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Re: [Qemu-devel] [qemu-devel][RFC] Enable usb with default options

From: Anthony Liguori
Subject: Re: [Qemu-devel] [qemu-devel][RFC] Enable usb with default options
Date: Thu, 07 Jun 2012 19:51:53 +0800
User-agent: Mozilla/5.0 (X11; Linux x86_64; rv:11.0) Gecko/20120329 Thunderbird/11.0.1

On 06/07/2012 06:05 PM, Markus Armbruster wrote:
[cc: Dan to give him a chance to correct whatever underinformed nonsense
I might spout on libvirt]

Don't see Dan on CC so I'll add him...

Anthony Liguori<address@hidden>  writes:
I think we have a different world view.

I see 'qemu -machine foo' as creating some useful variant of 'foo'
where 'foo' is a user visible concept like a PC, or a Beagle board, or
a pSeries machine.

If I went to Fry's an bought a PC, I'd expect to plug it in and for it
to have everything I needed including USB.  If I'm cheap, maybe I want
to lower the amount of RAM or reuse the VGA card I bought for
Christmas to play Halo 15 with.

I see machine options as a way to customize that PC.  Maybe I want to
not include USB by default because I have some religious opposition to
protocols that start with 'U'.

Machine configuration options are the QEMU equivalent of the drop-down
box where you select options when buying a laptop from Dell.

'-nodefault' is like buying a PC out of a back of an unmarked van on a
street corner.  God knows why it doesn't come with a serial port.
Maybe that got broken while it was being stolen during a break in.
Maybe it's got a VGA card but no disk controller because they sold the
VGA card separately to make more money.

Entertaining imagery, but hardly a fair description of what -nodefaults
does.  -nodefaults is shorthand for "deselect everything in the drop
down box".  God knows why the drop down box has "disable serial port",
but it has.  God knows why the drop down box is so ugly and hard to use,
but it is.  Maybe we could happily do without the "deselect everything"
shorthand if the drop down box didn't suck so much, but it does.

What libvirt really wants is to buy the *components* of a PC and build
it from scratch.  They want to separately buy the mother board, the
case, the graphics adapter, etc.  libvirt is the 16-year kid with
pimples who spends Saturday night reading Newegg to find the new 750W
power supply that's water cooled and tricked out with LEDs that I'm
sure we all were at some point in our lives.

Again, entertaining imagery, but hardly a fair description of libvirt's

Things libvirt really wants:

* Stable names.  Many default devices don't get any.  Yes, we can fix
   that.  Until we do, the only way to get names is to suppress default
   devices and define them yourself.

* Expose QEMU features to its users.  In particular, if a device is
   optional in QEMU, libvirt wants to be able to control its "enable"
   bit.  As it is, -nodefaults is the only way that works the same for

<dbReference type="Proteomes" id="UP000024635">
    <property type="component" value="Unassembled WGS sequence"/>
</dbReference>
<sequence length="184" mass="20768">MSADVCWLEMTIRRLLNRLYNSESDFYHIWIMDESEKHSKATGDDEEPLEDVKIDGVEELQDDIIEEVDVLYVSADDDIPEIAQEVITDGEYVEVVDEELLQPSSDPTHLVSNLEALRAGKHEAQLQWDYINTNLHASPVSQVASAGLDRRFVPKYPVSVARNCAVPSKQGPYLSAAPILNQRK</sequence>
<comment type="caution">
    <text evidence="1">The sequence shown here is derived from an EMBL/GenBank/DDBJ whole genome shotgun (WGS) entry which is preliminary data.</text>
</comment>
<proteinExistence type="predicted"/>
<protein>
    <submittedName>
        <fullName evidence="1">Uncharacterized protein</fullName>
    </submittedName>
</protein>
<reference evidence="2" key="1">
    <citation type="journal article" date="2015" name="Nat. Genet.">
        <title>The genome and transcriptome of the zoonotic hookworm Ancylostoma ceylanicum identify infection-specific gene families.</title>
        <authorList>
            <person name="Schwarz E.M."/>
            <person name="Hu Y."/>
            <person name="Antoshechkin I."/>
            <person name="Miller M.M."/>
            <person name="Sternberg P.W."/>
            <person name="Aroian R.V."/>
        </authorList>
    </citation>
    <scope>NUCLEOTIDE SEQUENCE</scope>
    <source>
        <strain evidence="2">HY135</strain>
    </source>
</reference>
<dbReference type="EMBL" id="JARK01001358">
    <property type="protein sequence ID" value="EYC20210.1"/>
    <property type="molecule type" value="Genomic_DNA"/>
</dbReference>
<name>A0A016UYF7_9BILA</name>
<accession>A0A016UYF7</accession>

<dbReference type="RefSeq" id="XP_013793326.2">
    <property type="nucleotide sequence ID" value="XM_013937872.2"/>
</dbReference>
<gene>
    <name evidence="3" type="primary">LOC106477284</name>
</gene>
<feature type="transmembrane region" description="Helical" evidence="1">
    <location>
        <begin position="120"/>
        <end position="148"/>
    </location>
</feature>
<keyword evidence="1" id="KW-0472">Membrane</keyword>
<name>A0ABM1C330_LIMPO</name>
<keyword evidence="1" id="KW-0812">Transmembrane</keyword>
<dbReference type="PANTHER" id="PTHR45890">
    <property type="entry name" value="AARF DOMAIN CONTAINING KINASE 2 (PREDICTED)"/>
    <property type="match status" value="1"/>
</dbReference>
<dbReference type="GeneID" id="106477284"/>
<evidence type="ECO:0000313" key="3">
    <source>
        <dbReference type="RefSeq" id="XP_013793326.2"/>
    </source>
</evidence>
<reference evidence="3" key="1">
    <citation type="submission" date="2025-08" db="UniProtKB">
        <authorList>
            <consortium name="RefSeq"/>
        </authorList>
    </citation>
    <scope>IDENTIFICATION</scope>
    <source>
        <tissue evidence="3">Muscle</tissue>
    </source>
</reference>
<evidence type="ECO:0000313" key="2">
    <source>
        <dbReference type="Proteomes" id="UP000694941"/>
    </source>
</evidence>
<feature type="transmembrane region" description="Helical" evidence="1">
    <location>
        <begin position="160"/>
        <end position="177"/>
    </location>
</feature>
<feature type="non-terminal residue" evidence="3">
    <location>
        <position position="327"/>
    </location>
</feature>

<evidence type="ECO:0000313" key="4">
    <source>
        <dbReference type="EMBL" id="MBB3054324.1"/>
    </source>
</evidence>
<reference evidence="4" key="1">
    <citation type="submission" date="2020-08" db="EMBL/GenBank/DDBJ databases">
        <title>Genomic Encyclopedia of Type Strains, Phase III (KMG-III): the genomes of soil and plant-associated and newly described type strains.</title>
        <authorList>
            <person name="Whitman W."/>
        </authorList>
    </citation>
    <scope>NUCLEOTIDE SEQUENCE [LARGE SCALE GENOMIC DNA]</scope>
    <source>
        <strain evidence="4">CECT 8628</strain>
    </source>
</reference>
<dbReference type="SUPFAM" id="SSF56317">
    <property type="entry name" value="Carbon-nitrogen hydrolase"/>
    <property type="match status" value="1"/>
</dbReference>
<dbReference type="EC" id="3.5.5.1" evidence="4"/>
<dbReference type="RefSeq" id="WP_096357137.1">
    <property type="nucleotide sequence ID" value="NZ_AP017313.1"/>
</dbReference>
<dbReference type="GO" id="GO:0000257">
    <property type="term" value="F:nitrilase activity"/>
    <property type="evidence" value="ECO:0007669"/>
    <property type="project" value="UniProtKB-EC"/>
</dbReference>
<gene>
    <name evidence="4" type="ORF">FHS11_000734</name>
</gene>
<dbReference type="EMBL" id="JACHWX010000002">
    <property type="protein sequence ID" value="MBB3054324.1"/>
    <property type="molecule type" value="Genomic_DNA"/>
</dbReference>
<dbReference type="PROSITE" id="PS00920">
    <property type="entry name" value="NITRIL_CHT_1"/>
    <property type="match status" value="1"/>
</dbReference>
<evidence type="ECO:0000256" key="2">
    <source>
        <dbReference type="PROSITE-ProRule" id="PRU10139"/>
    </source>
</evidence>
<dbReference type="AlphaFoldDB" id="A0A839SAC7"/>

all default devices, and for some of them it's the only way that works
   at all.

I'll resist the urge to extend the analogy and just keep it simple.

-machine is an objectively better interface for achieving the above.  Here's 

1) There is no way to determine when the semantics of -nodefault changes and no clear compatibility statement.

a) Would it be okay to make -nodefault suppress the the IDE controller for -M pc at this point in time?

 b) Would it be okay to add USB by default and make -nodefault disable it?

 c) How does libvirt figure out when any of the above happens?

2) There is no way to figure out what -nodefault does without deep code inspection since it depends on each machine.

3) -machine is both discoverable (you can see when new options are added), but also has the ability to support compatibility. If we decide to add usb by default, libvirt can see that 'usb' has been added and disable it. If we decide to make the IDE device hide-able, we can add an 'ide' option and default it to True.

4) The -machine option supports sane backporting. Since you can discover individual features of -machine, libvirt can deal with any combination of features being available.

We didn't have -machine when -nodefaults was introduces. Now that we do, we should make good use of it.


Anthony Liguori

So I guess this is the long way of saying, let's not provide an
interface from the back of an unmarked van.  Let's either provide a
nice drop-down menu (-machine options) or provide a Newegg catalog
that has every component in it.

I doubt we're actually disagreeing on anything substantial.

I'm sure we can improve on -nodefaults.  But let's not break its core
feature "disable all default devices that can be disabled" before we
actually provide a working alternative that satisfies the needs of its

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